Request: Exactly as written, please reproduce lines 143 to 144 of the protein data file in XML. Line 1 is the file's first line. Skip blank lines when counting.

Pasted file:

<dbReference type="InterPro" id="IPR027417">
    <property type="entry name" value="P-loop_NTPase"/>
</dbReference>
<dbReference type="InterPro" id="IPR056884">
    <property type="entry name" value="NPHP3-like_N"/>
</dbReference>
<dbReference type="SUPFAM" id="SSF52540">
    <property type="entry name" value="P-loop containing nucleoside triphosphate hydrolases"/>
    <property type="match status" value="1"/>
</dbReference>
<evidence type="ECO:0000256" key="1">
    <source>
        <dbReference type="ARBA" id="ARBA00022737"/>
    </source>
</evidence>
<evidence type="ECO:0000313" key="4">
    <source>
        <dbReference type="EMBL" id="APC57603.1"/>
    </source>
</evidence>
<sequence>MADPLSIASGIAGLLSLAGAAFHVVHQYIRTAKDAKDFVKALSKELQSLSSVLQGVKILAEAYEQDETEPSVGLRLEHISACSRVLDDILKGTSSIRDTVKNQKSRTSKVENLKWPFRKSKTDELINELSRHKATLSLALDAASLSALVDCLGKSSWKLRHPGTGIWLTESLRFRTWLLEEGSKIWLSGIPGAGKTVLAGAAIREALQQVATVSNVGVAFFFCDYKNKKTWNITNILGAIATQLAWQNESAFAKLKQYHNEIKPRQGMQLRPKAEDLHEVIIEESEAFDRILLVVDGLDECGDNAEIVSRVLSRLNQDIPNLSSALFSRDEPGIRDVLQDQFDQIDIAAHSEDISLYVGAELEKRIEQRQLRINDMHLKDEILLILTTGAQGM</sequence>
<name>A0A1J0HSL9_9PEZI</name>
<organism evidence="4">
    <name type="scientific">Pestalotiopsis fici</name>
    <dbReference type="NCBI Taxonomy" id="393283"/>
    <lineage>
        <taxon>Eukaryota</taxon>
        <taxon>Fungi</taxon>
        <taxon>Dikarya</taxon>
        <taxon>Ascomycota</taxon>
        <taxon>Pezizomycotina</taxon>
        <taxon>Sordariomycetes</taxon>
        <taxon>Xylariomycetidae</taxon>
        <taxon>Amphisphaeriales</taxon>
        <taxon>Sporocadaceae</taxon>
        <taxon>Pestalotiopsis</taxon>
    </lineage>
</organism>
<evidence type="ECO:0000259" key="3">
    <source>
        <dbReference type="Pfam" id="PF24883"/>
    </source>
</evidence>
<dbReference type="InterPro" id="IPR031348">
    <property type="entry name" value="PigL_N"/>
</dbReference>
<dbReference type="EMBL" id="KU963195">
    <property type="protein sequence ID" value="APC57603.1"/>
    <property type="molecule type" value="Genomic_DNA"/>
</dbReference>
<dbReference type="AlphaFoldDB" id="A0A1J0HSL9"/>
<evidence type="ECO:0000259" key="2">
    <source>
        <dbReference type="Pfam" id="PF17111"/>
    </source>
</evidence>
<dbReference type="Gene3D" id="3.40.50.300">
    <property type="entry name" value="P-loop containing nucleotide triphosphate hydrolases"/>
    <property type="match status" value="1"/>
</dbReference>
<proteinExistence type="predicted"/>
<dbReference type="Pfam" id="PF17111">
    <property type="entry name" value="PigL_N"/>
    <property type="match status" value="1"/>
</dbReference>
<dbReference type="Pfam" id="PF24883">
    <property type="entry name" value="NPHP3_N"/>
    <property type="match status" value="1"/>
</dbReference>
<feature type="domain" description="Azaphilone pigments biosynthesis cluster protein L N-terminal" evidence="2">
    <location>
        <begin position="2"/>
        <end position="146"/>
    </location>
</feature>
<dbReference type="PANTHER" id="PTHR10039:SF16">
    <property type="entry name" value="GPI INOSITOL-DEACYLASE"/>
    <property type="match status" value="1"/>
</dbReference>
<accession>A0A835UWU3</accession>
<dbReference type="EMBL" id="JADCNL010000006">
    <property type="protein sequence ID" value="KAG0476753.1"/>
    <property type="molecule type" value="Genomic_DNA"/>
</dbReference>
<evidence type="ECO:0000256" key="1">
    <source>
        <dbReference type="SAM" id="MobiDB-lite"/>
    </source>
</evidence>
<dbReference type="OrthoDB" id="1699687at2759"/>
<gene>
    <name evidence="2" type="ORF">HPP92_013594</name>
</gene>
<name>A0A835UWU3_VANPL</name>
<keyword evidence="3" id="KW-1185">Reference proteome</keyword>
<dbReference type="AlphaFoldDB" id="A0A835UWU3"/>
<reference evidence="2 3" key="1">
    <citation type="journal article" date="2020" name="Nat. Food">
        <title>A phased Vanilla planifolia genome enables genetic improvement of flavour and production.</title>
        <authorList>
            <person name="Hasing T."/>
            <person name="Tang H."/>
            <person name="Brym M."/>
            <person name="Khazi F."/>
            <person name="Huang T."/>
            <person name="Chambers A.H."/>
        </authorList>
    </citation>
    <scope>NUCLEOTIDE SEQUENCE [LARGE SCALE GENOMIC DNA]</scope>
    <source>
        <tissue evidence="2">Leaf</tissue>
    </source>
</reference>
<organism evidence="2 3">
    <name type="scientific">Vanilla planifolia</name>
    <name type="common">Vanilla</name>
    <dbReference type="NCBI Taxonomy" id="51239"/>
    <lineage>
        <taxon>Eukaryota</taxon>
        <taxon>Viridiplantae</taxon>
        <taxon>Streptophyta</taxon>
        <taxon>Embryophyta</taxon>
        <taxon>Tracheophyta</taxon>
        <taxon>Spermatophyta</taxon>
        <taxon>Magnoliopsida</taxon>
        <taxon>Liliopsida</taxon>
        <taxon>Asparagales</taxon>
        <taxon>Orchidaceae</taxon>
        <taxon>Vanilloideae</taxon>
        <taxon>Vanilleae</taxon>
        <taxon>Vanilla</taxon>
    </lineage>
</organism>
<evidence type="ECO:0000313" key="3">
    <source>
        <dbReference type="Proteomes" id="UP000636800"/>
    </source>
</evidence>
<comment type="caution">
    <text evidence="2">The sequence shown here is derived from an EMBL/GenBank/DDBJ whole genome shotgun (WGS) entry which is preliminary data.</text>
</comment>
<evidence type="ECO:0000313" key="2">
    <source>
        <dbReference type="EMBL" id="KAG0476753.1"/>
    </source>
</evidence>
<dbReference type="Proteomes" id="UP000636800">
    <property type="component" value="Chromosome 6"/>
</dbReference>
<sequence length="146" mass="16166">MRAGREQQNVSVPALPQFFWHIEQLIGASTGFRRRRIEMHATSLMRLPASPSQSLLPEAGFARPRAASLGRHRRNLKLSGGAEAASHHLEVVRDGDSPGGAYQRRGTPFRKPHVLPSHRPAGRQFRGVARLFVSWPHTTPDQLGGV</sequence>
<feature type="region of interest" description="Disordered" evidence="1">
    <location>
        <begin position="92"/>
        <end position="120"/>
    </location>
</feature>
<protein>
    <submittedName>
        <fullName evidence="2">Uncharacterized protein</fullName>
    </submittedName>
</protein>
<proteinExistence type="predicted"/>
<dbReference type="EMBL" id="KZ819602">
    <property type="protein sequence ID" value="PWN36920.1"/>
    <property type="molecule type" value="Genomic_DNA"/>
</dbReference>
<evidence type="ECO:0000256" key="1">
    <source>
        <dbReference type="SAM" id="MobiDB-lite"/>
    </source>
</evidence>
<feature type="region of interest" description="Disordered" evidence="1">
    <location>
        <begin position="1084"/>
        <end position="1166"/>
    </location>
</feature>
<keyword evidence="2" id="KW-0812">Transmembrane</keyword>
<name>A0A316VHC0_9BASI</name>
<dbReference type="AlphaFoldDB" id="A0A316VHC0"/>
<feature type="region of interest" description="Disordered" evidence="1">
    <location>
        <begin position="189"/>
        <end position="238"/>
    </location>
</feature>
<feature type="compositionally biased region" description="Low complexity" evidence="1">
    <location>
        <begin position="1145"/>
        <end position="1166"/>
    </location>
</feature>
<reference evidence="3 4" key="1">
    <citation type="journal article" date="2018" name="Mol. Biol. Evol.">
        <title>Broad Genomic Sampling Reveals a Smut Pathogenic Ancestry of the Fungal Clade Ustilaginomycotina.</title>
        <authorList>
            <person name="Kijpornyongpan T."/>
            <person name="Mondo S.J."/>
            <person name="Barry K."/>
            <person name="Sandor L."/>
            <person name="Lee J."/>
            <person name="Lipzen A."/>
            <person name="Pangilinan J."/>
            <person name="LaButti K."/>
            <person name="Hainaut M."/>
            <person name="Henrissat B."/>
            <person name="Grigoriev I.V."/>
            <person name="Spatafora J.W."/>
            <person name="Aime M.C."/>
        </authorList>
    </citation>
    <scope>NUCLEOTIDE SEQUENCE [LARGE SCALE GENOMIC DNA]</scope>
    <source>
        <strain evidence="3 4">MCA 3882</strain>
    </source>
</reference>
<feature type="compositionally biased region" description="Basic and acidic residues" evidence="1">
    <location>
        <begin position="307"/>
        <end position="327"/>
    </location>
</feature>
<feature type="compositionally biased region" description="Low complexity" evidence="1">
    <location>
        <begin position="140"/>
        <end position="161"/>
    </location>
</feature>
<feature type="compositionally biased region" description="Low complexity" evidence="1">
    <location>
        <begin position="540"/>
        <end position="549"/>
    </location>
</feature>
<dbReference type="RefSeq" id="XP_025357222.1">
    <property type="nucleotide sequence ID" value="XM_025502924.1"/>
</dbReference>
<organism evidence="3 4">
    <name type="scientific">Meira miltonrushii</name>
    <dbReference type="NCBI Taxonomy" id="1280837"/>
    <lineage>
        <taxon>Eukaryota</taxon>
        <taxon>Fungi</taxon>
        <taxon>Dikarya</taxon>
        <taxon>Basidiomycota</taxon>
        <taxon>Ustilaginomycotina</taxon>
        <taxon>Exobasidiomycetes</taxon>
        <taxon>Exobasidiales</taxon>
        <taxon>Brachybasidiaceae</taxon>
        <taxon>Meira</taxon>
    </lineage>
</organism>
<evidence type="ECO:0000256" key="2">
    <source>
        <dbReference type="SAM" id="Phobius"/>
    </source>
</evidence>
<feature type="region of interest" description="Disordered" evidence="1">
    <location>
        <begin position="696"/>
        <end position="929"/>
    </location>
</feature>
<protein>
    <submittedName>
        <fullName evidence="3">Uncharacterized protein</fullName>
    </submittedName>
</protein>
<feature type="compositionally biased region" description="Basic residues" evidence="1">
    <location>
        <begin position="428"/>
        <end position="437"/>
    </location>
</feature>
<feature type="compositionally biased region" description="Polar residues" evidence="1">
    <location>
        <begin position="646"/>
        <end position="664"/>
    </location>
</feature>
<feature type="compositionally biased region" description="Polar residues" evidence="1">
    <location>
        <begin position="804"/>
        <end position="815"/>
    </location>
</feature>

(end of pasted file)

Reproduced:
    <source>
        <dbReference type="EMBL" id="KAG0476753.1"/>